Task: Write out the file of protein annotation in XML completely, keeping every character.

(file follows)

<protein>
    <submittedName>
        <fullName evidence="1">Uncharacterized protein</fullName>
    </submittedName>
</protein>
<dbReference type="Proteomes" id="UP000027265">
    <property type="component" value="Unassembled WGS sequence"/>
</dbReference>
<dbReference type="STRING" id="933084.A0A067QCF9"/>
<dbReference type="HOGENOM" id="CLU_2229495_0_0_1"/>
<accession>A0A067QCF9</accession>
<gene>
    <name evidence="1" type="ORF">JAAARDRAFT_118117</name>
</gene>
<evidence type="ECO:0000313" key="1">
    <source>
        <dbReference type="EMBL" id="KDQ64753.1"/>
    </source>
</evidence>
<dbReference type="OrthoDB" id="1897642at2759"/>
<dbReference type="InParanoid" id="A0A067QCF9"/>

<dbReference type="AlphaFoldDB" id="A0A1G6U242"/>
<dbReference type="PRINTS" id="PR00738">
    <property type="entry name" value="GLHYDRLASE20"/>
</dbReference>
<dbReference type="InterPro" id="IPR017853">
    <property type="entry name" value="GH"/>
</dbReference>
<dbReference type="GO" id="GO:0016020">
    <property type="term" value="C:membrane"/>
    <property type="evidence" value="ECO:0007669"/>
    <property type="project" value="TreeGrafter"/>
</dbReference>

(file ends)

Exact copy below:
<protein>
    <submittedName>
        <fullName evidence="1">Uncharacterized protein</fullName>
    </submittedName>
</protein>
<dbReference type="Proteomes" id="UP000027265">
    <property type="component" value="Unassembled WGS sequence"/>
</dbReference>
<dbReference type="STRING" id="933084.A0A067QCF9"/>
<dbReference type="HOGENOM" id="CLU_2229495_0_0_1"/>
<accession>A0A067QCF9</accession>
<gene>
    <name evidence="1" type="ORF">JAAARDRAFT_118117</name>
</gene>
<evidence type="ECO:0000313" key="1">
    <source>
        <dbReference type="EMBL" id="KDQ64753.1"/>
    </source>
</evidence>
<dbReference type="OrthoDB" id="1897642at2759"/>
<dbReference type="InParanoid" id="A0A067QCF9"/>

<dbReference type="AlphaFoldDB" id="A0A1G6U242"/>
<dbReference type="PRINTS" id="PR00738">
    <property type="entry name" value="GLHYDRLASE20"/>
</dbReference>
<dbReference type="InterPro" id="IPR017853">
    <property type="entry name" value="GH"/>
</dbReference>
<dbReference type="GO" id="GO:0016020">
    <property type="term" value="C:membrane"/>
    <property type="evidence" value="ECO:0007669"/>
    <property type="project" value="TreeGrafter"/>
</dbReference>